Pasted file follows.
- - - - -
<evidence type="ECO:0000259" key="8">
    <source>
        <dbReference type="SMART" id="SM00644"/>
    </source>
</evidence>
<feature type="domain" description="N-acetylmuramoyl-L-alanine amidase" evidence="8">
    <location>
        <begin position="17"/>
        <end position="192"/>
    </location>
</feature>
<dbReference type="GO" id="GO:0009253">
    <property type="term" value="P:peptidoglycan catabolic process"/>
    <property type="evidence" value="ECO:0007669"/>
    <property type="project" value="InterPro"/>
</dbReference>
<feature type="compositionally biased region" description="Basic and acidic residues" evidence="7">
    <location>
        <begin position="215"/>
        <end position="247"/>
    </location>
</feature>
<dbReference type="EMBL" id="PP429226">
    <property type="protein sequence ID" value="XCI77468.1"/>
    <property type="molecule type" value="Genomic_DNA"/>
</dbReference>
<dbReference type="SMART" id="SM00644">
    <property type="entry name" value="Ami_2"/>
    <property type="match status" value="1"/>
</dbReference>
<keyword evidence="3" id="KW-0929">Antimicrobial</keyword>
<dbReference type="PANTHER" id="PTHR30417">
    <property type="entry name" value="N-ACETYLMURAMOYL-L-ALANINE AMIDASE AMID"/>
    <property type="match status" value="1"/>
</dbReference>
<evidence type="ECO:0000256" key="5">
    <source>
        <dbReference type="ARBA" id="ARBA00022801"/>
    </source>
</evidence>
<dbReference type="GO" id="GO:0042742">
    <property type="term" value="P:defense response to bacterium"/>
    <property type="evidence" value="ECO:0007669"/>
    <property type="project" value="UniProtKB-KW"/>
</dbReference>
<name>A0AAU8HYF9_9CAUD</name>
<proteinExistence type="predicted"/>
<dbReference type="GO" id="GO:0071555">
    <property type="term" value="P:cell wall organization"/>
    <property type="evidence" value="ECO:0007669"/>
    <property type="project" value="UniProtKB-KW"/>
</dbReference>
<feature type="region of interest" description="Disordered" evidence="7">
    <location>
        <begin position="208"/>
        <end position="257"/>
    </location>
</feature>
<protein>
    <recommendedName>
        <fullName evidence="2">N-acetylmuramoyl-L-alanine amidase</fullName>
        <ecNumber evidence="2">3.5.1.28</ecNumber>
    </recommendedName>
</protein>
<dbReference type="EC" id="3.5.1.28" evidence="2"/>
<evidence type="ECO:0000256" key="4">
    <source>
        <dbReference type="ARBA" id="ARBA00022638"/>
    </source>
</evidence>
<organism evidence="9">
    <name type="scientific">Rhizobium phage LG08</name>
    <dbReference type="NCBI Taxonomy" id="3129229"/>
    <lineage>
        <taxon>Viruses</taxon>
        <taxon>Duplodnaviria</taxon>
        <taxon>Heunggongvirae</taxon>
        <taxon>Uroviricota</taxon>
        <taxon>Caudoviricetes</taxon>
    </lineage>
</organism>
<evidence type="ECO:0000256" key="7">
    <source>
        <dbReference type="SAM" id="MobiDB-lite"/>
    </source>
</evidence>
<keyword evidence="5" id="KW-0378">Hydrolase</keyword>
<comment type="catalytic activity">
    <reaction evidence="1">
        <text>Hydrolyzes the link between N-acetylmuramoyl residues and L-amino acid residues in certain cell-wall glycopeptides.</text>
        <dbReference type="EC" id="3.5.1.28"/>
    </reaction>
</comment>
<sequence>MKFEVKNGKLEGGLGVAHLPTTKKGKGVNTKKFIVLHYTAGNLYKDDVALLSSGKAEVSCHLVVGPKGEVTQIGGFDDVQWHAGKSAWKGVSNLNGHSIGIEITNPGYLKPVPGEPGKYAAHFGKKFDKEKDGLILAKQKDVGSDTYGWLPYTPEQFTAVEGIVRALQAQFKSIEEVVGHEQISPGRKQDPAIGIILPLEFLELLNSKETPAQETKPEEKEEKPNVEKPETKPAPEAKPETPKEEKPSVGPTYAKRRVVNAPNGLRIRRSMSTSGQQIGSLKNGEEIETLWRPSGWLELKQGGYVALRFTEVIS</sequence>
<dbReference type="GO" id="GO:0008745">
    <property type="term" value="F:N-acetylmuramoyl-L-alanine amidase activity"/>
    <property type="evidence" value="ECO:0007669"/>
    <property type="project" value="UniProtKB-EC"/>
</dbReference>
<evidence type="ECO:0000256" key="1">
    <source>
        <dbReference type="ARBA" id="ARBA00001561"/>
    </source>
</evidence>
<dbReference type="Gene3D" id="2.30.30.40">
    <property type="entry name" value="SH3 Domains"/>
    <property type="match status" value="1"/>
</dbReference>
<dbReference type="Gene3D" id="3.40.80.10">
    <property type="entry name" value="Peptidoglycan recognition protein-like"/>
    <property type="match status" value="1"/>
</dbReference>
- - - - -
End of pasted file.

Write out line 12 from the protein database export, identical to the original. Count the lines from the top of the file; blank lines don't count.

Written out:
<dbReference type="GO" id="GO:0009253">